(Presentation given at 2015 League of Friends Annual General Meeting)

Eye Health – Prevention to Early Detection

Mr Sanjay Shah, Consultant Ophthalmic Surgeon responsible for the Eye Clinic at Leatherhead Hospital

There are currently 2 million people in the UK with sight loss, and this is expected to increase to 4 million by 2050. The risk of sight loss increases with age (1 in 5 risk over age 70, 1 in 2 risk age 90). Over 50% of sight loss is avoidable.

After explaining the parts of the eye essential for clear vision, Mr Shah defined the common eye diseases as : Cataracts, Glaucoma, Age Related Macular Disease (AMD), and Diabetic Retinopathy. Of these the major cause of severe sight loss is AMD, with Cataracts being a common condition (30% of population over 65 years). Cataract surgery is the commonest planned surgical procedure in the UK with 350,000 operations annually.

Cataracts are a clouding of the lens, causing reduced vision which is not improved by glasses, reduced brightness/colour appreciation, glare (night driving), induced short-sightedness, multiple images/ghosting. Previously surgery was only considered when vision was reduced to a certain level, now surgery is performed if vision is limiting the quality of life or the ability to work or carry out normal daily activities (driving).

Glaucoma is elevated eye pressure which damages the optic nerve and causes a gradual irreversible loss of initially peripheral vision. In the early stages it has no symptoms, and affects 2% of the population over 40. The risk increases with age, and is affected by family history, Afro-Caribbean heritage, short-sightedness, diabetes.

AMD is the commonest cause of permanent visual impairment in the elderly affecting 2% of the population over 50, 20% in those over 85. There are two forms of AMD, Dry AMD which is the commonest form (90%) causing a gradual loss of central vision, and Wet AMD (10%), where there is a gradual growth of new fragile blood vessels beneath the retinal surface leading to a more rapid irreversible deterioration of vision. Wet AMD is now treatable, but early detection is important.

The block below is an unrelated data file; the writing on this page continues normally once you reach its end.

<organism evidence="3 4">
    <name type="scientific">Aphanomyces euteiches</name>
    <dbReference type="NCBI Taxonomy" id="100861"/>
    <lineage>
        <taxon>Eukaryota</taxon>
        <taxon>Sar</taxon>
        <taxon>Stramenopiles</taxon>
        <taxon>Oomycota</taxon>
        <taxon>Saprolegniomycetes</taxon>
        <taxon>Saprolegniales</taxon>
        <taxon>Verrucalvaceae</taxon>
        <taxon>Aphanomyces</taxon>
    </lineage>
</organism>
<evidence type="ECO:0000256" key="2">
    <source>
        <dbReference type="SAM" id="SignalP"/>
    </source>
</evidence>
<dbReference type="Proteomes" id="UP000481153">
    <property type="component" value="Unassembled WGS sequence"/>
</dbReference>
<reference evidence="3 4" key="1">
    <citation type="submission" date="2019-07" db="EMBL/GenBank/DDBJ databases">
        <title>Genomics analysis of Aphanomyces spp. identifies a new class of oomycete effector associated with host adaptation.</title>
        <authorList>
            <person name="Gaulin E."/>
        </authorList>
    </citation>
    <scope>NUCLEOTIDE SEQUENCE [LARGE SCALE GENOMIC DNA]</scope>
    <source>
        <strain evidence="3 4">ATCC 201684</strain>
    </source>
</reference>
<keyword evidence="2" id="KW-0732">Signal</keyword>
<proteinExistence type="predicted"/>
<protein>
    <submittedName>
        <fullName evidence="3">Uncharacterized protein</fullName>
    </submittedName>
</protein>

Diabetic Retinopathy (DR) is the commonest cause of blindness in the working age group in the UK (4% of the population suffer from diabetes). DR is damage to the small retinal blood vessels, good control of diabetes and blood pressure reduces the risk and progression of DR. Early detection and treatment halves the risk of visual loss – all diabetic should have annual retinal photography.

Glaucoma, AMD, and Diabetic Retinopathy can all cause irreversible sight loss with few symptoms in the early stages, but all are treatable. Thus prevention is very important, with early detection/diagnosis, and regular review/monitoring. The equipment recently donated by the League of friends is key to this early detection and diagnosis.

The Thomson Digital Vision Testing System is used for testing all eye condition, and is essential the modern replacement for the traditional fixed chart which had a series of letters of decreasing size.

The (Zeiss) Humphrey Visual Field Analyser is used to test for glaucoma by checking the field of view.

The Pachymeter Corneal Thickness Equipment is a hand held ultrasonic device used as part of the testing for glaucoma (which has no symptoms is the early stages), and gives an objective assessment of corneal thickness, essential for diagnosis and monitoring.

The (Zeiss) OCT Scanner is a very expensive piece of equipment which enables objective imaging of the optic nerve and macula, and is used to diagnose AMD and Glaucoma. This is a non-invasive and non-contact system which gives high resolution images of retinal layers and optic nerves fibres, enabling numerical analysis of macular thickness and optic nerve thickness. In addition to allowing early diagnosis, it enables serial scanning to monitor the disease and the effectiveness of its treatment.

Mr Shah concluded his talk by thanking the League of friends for their generous donation of equipment which will enable the Leatherhead Eye Service to be a ‘one stop shop’ for the diagnosis and monitoring for glaucoma (as per NICE guideline), using the Pachymeter, Humphrey Visual Field Analyser, and the OCT optic nerve scanner. Also the early diagnosis of wet AMD using OCT macular imaging.

Finally Mr Shah answered questions related to specific patient’s conditions, and also gave general advice about preventing eye problems, the key feature being:

• Using sunglasses (CE approved to block UV)

• Not smoking

• Diet (supplements are available)

• Regular visits to an optician